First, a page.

Currently, different kinds of plastic production rely heavily on fossil fuels.
Typically, oil is extracted from the ground and then taken to a factory called a “cracker.” There, the fossil fuels are broken down into molecules called polymers, which are strung together to make plastics of varying flexibility.
Recognizing this twinned plastic and oil problem, many manufacturers have invested time and money into developing bioplastics, which are made using plants.
For some, fermentation has been central to that process. In the same way that sugar can be turned into a new product using yeast — namely, alcohol — biomass materials like vegetables can be broken down with fermentation to create those polymers that are crucial for making plastic.
The problem with this method, so far, has been cost. Bioplastics are generally more expensive to make than petrochemical-based plastics. But FabricNano may have found a way to create low-cost plant-based plastics at scale.
The startup is investigating “cell-free biology”, a method that extracts the protein-making cogs from a living cell and throws away the rest of the organic matter that can’t be used, like the cell wall and the organism’s DNA. Fresh DNA is then added to generate new proteins.
Again, the price of cell-free biology has been prohibitive, because of the high cost of the enzymes that are needed for the process.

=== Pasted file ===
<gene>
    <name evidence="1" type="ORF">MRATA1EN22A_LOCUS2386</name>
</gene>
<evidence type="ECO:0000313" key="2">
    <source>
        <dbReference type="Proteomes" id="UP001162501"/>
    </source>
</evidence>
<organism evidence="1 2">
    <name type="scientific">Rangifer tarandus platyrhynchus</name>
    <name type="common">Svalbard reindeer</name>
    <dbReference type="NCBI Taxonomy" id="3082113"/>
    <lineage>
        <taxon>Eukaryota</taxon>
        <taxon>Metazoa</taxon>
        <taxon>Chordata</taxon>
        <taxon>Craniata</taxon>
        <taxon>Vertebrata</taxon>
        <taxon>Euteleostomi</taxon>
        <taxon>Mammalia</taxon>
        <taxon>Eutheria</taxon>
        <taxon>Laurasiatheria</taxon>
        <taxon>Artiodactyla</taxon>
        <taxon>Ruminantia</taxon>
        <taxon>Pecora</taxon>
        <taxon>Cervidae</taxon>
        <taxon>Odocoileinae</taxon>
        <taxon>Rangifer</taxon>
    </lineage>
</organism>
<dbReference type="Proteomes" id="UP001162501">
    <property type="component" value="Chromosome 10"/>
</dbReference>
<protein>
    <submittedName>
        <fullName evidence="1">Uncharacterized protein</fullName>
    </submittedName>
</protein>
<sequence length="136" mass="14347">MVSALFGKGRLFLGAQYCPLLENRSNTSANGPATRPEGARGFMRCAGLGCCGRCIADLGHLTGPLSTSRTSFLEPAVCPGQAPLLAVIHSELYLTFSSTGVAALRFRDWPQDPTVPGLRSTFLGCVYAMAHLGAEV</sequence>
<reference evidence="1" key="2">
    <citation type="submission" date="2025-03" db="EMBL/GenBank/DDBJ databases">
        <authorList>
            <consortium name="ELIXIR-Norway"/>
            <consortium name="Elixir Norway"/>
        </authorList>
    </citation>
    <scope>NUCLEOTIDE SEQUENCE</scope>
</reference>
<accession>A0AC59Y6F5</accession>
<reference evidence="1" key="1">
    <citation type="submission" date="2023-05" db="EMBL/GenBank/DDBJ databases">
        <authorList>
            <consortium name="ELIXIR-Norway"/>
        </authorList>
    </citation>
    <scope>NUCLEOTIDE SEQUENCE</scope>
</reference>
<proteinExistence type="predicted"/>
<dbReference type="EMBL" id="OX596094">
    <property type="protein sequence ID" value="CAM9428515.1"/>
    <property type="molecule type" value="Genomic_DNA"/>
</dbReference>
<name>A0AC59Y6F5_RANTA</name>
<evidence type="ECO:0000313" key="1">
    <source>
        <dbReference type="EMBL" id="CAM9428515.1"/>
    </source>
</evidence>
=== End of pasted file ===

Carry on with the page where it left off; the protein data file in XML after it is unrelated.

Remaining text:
But FabricNano has found a way to preserve the enzymes, meaning they can be used repeatedly and drive down production costs. Researchers in the lab saw that when they bound proteins to lab-made DNA, the DNA would brace the proteins and prevent them from deteriorating through repeated use.
FabricNano has since managed to maintain the proteins’ reusability without using DNA, which would make production even cheaper — though with the patent still being finalized, the technology’s specifics are under wraps for now.
Finding a way to create bioplastics cheaply and at scale has become increasingly crucial, as the fossil fuel industry pivots to ensure its survival.
With clean energy, electric vehicles, and a reduced aviation industry gaining traction, fossil fuel companies are increasingly betting their future on plastics. Fossil fuel companies have already invested more than $180 billion into new cracking facilities, which could increase plastic production by 40% within the next decade.
There is no word yet on how soon FabricNano will be able to compete with their plant-based plastic technology on an industry-wide scale, though they have managed to attract some high-profile backers.